Can You Live Without

Guy Forsyth

Antone's / Sire Records, 1999

REVIEW BY: Christopher Thelen


The more I get into this job, the more artists I get a chance to hear. And the more I hear, the more I'm getting convinced that another revival of folk music is just around the corner (even if it wouldn't be a commercially feasible idea, I'd be all for it). Artists like David Wilcox and James Keelaghan have all shown me that good folk music is alive, well and being practiced all around.

Now comes another artist who is carrying that torch - in more ways than one, judging by the album cover. Guy Forsyth's latest disc my_heart_sings_the_harmony_web_ad_alt_250 Can You Live Without is a surprisingly fresh approach to an old, classic sound to folk that is a wonderful thing to experience.

Just the sound of the album's opening track "Calico Girl" lets you know that whatever preconceived notion you had about this album is probably wrong. With the help of band members like percussionist "Mambo" John Treanor, bassist The Mighty Gil "T" and drummer Chris Searles just to name a few, Forsyth creates a mood that has one foot firmly planted in the roots of this music and the other in 1999.

With tracks like "New Monkey King," "If I Was Sick" and the title track, Forsyth starts to break Antone's out of the mold of being strictly a blues label and moves them into new territories. And while Forsyth's music can't be simply labeled as blues (or labeled at all, for that matter), there is a splash of the blues incorporated into his music that ties all the different styles together into one neat package.

The centerpiece of the album is "Heart Of Sawdust," a tale about losing grasp of one's past and the innocence of youth, and trying to look at an adult world through the eyes of a past childhood just one more time. It's a moving track, and one that reminds me a lot of the work of artists like Wilcox due to its touching, gentle beauty.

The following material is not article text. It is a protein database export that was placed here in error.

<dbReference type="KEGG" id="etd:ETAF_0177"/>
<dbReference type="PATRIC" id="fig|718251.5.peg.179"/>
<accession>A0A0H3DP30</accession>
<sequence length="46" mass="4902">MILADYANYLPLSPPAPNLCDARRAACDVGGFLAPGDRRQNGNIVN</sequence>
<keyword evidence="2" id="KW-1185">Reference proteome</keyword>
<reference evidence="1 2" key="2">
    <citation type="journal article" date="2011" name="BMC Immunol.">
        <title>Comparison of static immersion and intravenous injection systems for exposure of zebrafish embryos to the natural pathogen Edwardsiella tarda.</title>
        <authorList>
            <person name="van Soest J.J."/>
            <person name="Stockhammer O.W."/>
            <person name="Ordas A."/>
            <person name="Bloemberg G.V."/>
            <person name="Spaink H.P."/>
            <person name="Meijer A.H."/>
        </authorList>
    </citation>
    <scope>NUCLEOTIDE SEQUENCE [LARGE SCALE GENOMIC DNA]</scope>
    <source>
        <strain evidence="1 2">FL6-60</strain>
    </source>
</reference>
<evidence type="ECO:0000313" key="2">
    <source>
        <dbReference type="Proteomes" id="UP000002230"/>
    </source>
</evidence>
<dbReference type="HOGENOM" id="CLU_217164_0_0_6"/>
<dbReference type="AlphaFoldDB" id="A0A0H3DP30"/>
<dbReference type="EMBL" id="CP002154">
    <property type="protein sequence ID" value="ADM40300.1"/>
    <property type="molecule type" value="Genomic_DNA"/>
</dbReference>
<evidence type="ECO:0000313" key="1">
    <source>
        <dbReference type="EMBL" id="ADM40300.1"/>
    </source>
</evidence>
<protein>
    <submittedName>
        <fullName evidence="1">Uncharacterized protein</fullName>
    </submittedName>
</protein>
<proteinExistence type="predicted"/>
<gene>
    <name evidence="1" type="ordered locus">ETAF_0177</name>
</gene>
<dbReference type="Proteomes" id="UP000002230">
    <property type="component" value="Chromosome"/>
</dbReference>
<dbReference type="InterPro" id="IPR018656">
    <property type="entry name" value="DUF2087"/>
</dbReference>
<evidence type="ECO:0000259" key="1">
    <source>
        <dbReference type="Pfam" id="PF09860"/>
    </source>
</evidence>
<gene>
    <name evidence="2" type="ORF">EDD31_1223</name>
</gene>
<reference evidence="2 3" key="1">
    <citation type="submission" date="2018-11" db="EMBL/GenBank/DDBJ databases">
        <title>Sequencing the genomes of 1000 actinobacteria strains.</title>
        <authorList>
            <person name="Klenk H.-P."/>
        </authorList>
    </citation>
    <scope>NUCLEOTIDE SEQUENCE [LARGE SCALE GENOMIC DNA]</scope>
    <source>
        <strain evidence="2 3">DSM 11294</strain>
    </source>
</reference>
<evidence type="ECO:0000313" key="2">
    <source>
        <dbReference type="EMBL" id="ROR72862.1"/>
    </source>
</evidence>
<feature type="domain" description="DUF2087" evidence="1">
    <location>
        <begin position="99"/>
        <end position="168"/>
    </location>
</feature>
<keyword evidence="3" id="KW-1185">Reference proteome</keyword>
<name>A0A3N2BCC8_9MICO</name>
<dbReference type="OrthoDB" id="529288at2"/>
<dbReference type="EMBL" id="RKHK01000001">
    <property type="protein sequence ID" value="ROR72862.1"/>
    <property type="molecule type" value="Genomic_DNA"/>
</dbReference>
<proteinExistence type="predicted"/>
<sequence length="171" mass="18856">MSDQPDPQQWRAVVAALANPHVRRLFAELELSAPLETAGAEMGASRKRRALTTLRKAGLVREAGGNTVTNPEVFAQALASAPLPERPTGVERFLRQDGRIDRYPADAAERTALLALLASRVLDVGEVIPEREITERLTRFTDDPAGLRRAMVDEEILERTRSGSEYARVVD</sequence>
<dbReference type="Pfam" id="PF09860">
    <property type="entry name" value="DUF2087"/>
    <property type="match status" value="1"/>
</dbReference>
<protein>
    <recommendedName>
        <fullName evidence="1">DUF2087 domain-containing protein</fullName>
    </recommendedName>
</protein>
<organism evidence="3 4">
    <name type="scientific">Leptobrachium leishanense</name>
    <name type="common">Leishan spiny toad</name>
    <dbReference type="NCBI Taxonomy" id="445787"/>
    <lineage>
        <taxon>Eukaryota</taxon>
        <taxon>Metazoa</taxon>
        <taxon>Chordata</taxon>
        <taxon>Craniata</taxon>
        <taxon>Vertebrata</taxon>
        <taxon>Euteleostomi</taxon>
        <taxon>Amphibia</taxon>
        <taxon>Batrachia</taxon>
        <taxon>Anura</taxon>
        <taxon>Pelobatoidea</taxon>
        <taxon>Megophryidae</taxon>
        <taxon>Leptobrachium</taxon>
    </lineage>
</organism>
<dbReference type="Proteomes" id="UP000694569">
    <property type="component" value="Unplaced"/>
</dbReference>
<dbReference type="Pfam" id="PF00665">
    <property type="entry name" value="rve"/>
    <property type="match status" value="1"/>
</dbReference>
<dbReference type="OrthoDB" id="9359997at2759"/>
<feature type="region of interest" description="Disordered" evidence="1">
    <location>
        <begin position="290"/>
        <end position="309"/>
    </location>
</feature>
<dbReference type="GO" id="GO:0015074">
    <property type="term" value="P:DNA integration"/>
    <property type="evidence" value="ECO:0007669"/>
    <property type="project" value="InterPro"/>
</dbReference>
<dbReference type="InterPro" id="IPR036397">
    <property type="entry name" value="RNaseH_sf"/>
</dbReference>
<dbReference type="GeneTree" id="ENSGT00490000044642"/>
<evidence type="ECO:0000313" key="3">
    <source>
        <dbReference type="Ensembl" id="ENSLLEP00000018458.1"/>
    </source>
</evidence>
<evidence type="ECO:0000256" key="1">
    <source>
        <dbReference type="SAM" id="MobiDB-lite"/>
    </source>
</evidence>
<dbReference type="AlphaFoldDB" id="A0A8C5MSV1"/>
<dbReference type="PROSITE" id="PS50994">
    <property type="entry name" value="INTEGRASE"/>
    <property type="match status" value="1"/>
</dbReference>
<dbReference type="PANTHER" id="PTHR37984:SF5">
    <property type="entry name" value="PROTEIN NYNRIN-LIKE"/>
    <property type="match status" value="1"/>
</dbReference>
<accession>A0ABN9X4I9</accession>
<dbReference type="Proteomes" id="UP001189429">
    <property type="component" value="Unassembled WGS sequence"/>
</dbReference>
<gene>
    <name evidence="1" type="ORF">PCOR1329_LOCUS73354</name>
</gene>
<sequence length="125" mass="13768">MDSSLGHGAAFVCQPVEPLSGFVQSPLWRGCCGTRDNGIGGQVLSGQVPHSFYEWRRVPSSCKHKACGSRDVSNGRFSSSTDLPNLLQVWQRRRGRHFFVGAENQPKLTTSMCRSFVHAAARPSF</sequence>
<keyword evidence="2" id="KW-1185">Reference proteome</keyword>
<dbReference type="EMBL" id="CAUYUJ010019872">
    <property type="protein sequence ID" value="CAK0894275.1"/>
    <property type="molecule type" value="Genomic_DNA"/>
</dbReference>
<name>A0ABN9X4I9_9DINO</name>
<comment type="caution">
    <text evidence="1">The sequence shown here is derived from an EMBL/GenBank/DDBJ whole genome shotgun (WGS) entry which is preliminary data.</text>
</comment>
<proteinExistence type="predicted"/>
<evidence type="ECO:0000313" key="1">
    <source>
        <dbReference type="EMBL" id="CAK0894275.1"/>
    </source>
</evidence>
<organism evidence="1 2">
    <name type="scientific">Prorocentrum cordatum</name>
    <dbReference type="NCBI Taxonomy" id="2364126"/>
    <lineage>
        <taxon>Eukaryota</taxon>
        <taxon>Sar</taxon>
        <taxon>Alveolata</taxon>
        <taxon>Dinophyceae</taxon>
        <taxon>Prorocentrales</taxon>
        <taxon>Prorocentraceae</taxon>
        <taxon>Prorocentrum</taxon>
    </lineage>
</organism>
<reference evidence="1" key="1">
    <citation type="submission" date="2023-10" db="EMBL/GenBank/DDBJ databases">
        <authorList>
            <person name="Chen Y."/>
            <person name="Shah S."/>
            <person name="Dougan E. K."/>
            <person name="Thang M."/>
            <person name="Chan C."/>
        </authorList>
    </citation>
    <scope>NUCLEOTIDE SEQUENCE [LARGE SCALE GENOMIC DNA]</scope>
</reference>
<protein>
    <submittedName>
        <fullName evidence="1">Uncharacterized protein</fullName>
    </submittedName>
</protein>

If Can You Live Without is guilty of anything, it's guilty of not having more moments like "Heart Of Sawdust" on it. It's not that tracks such as "Don't You Mind People Grinnin' In Your Face" or "Children Of Jack" are bad; it's just that they don't have as much staying power as "Heart Of Sawdust". If there were more tracks in this vein, I truly believe this would have been an unstoppable album.

Still, the 12 tracks on Can You Live Without are a pleasant enough way to spend the better part of an hour, and Forsyth impresses me as a musician and artist who has a very bright future ahead of him. It will be interesting to see if he takes the lessons of this album to heart; if he does, something tells me I'll be proclaiming his next album as the best of that year.

Rating: B+

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© 1999 Christopher Thelen and The Daily Vault. All rights reserved. Review or any portion may not be reproduced without written permission. Cover art is the intellectual property of Antone's / Sire Records, and is used for informational purposes only.